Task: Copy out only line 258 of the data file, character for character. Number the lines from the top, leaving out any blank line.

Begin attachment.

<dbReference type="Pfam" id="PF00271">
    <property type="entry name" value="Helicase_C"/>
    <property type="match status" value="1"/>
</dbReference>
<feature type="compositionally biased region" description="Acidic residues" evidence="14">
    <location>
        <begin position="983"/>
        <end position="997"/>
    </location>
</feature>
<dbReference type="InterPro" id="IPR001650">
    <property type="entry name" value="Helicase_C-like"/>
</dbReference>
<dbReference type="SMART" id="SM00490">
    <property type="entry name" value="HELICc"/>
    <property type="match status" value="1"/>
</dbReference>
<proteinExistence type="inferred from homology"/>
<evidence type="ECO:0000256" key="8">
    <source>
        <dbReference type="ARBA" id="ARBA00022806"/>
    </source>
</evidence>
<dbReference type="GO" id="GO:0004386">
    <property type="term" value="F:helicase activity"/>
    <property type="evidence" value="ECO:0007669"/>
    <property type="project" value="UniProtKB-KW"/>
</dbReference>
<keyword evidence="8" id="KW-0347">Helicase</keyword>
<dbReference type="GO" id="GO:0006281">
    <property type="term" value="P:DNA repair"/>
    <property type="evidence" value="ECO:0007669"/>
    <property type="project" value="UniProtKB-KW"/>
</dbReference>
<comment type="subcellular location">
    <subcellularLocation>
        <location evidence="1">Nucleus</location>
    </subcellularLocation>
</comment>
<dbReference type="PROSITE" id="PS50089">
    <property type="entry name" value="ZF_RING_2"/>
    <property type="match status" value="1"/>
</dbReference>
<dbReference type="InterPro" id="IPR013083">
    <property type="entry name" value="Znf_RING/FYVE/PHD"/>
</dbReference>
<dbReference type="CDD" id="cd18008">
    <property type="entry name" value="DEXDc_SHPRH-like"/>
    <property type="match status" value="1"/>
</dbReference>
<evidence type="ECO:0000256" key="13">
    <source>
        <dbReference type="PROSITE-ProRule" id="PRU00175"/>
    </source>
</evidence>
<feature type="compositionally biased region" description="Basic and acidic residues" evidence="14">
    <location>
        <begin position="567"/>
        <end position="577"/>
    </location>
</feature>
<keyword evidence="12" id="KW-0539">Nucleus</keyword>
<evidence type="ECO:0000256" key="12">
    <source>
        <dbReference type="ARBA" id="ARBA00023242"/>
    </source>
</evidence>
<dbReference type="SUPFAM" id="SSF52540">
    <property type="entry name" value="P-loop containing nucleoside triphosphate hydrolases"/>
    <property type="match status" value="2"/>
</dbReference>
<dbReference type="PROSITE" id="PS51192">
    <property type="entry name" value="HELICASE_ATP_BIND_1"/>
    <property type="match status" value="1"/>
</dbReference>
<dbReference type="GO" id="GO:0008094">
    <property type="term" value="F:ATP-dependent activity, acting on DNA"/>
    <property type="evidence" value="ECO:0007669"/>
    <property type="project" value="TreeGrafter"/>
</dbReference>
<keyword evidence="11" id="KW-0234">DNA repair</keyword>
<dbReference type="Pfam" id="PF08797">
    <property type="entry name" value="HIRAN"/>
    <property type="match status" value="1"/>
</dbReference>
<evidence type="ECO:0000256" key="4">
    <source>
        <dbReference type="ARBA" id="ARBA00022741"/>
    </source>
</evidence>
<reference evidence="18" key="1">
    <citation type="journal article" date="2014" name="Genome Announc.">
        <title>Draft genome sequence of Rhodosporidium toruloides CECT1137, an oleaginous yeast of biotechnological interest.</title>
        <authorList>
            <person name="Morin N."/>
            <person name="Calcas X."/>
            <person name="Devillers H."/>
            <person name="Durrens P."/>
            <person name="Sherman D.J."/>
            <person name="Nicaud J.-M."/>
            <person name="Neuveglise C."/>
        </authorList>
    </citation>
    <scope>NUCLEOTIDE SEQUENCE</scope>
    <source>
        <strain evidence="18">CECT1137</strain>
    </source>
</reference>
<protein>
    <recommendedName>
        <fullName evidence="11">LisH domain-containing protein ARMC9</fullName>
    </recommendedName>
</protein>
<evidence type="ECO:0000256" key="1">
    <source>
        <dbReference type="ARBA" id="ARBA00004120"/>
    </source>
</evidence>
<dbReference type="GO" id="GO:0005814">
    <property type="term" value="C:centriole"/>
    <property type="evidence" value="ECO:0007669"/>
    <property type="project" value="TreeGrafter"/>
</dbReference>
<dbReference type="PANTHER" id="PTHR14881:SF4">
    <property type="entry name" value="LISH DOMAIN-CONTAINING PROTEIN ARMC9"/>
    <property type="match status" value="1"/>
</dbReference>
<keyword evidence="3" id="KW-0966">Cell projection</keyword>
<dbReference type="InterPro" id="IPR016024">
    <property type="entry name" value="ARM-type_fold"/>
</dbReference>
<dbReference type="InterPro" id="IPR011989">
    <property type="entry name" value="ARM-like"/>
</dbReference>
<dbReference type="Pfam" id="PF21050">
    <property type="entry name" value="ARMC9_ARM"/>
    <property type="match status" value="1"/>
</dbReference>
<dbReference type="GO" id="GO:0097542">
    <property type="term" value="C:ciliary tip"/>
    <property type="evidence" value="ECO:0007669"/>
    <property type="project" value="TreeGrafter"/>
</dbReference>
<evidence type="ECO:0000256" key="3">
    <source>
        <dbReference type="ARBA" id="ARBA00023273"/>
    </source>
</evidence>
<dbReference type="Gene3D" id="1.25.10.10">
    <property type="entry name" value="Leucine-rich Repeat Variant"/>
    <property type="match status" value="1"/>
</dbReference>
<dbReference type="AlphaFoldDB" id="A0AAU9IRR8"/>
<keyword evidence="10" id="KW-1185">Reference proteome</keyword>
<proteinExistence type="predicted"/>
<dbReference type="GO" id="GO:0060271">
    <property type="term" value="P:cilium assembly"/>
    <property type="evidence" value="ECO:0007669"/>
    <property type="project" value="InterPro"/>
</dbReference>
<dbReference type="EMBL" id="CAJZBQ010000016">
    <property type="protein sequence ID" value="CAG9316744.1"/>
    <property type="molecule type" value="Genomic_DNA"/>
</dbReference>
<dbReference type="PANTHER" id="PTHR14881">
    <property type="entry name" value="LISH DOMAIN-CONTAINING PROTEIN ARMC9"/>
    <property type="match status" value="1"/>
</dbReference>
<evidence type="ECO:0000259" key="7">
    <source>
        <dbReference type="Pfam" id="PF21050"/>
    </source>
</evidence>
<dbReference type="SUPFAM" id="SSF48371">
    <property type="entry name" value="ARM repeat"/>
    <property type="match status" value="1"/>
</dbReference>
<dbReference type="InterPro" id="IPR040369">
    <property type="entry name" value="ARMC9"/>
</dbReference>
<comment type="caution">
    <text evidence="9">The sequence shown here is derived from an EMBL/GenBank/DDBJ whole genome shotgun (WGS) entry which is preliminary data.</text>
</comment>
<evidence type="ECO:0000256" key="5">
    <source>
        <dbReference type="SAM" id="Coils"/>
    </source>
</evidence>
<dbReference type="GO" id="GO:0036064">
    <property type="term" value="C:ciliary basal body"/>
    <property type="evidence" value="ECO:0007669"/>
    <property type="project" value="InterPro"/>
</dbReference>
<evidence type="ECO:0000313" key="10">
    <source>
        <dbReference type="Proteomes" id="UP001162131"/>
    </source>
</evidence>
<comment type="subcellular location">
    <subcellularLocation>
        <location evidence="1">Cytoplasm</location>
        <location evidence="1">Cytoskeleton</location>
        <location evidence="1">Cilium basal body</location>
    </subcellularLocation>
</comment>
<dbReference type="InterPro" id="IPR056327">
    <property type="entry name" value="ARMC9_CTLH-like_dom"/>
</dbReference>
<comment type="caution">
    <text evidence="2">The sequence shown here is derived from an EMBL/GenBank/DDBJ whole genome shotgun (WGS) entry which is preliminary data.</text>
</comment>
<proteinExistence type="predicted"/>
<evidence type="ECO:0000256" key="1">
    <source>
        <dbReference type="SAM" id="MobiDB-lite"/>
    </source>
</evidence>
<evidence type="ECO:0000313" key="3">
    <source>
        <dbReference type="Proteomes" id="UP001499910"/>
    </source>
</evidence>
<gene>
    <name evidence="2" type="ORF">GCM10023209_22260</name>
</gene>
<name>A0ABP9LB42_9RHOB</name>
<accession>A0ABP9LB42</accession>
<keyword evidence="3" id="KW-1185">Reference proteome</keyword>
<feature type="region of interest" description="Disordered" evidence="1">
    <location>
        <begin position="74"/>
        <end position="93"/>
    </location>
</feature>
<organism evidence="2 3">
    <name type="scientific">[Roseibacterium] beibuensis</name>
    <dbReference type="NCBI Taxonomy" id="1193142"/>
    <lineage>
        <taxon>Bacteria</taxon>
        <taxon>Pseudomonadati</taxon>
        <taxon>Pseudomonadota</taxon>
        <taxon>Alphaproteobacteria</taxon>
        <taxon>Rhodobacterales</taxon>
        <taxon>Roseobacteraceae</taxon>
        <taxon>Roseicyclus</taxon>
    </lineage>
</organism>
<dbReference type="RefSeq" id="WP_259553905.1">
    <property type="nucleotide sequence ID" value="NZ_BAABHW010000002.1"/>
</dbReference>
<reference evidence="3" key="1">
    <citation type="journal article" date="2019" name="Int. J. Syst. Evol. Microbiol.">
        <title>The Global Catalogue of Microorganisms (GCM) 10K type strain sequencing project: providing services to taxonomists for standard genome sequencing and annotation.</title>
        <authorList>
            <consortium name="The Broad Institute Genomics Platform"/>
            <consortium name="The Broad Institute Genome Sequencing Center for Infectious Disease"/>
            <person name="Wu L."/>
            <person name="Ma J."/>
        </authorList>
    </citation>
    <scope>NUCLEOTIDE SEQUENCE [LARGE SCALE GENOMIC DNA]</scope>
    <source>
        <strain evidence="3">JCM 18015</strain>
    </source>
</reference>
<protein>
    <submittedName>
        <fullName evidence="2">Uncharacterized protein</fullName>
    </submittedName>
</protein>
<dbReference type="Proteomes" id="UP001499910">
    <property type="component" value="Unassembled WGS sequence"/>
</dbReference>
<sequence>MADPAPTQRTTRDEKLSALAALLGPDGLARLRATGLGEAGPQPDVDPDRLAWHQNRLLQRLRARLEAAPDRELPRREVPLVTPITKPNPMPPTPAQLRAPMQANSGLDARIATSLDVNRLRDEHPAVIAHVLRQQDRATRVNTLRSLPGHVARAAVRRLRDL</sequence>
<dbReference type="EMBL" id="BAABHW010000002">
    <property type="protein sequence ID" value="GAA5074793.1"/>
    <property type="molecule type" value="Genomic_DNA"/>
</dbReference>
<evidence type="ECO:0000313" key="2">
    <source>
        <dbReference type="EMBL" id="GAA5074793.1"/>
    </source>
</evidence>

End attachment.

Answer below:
            <person name="Ma J."/>